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Friday, July 29, 2022

INPassage now available!

 



Pitch only knows a few things. There are people hunting him. Indeed, those men killed his partner. Pitch knows he needs to get a gun. He is good with a gun. No, he is better than good. He is a ranger, sent here from a different time. However, his injuries are dire and his memory faint. Is he here to save the oppressed or is he just another gunslinger thirsty for violence. Inspired by Louis L'Amour's "The Man Called Noon" Jerry Harwood with a dystopian, sci-fi twist.


“An outstanding post-apocalyptic setup. The landscape, the portals, the psychic powers, the centering tricks, the male-female divide. Made for an excellent read. A peasants’ revolt, deftly done.” 
– Calvin Beam, Book Reviewer



Monday, July 11, 2022

Review: The Grace Year

 I usually review independent authors. I normally give my star review and leave the written reviews to others when a book is a NYT bestseller and has over 2,000 reviews. It isn't because I don't care, but because I want to support the author who is trying to create a following.

There are some exceptions. These are books I come across and I am simply compelled to write a review for some reason. For The Grace Year by Kim Liggett that reason is the novelty of the idea. It reminded me of several puritan works I read by Nathaniel Hawthorn in the explanation of the women's magic powers and near evils during their grace year. And yes, not all the girls are coming home.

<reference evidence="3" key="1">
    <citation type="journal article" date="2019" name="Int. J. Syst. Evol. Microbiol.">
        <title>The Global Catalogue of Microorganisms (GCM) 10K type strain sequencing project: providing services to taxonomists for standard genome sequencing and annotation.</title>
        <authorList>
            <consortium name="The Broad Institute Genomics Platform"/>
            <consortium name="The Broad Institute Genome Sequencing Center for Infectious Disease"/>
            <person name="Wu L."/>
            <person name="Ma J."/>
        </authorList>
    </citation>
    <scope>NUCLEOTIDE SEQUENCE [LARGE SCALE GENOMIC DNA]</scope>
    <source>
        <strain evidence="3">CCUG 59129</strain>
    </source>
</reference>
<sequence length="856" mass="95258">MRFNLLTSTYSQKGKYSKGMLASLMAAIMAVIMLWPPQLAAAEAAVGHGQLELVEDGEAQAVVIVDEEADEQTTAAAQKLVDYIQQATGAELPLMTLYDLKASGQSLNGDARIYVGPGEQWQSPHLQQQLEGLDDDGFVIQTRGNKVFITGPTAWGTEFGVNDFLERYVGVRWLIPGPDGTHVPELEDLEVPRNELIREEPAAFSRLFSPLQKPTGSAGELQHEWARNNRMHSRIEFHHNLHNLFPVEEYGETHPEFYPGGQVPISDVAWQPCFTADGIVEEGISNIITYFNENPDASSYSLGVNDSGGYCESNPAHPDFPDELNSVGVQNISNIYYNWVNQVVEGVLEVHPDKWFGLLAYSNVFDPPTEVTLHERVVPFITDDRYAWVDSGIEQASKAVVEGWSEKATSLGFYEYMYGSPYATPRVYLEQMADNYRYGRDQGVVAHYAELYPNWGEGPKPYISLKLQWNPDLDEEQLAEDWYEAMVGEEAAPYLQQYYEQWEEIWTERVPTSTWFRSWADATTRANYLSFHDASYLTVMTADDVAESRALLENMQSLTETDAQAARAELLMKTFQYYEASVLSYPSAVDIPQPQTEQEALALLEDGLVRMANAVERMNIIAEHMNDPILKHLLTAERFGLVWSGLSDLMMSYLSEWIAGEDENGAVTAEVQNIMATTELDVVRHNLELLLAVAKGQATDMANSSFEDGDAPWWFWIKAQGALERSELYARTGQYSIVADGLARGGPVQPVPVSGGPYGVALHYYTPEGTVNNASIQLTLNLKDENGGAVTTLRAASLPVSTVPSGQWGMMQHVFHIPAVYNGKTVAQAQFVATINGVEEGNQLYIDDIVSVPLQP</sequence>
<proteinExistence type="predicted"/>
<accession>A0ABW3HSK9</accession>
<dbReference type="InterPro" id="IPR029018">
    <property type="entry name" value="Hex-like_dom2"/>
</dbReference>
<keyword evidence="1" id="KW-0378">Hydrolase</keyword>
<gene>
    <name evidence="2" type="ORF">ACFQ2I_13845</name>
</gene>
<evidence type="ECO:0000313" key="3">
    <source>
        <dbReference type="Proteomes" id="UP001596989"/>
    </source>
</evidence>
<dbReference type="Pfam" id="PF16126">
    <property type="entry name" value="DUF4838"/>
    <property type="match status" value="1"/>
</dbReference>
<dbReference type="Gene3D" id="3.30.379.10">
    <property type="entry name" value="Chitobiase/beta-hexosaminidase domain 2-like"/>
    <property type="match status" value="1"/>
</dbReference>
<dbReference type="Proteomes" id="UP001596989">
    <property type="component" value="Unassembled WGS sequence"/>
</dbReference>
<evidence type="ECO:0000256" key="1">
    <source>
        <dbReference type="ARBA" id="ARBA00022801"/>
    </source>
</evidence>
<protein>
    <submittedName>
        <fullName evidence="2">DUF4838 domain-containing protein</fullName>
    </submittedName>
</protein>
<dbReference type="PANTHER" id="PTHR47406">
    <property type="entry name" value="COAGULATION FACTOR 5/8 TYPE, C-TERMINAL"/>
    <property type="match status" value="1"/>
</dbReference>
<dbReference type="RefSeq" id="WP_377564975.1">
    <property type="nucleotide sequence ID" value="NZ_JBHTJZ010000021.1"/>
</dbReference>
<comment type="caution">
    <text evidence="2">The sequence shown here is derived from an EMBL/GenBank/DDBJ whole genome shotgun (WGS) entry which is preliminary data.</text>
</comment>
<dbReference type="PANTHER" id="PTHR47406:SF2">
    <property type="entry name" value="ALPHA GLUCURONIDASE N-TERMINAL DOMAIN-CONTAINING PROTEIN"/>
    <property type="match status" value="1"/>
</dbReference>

A truly compelling idea turned into a page-turning story. There were very few subplots but the main thread kept me engaged. It draws on the tensions between science and faith, gender roles, tradition vs contemporary, generational sim, coming of age, and, of course, throws in a bit of a love story.  Worth a read.

The story is set in a dystopian future where girls are sent into the woods the year before they are married to "get rid of their magic." While there, they must gain control of their magic powers but also stay within the camp confines. If they venture out, poachers will capture them and harvest body parts for potions to be sold back in the town.

The main character ends up crossing the fence into poaching territory. There she finds there may be some scientific explanation for the women's madness. She also finds out her parents are not who she thinks they are, learns about herself, and finds love. Over all, it is worth a read or, if you have audible, worth a listen.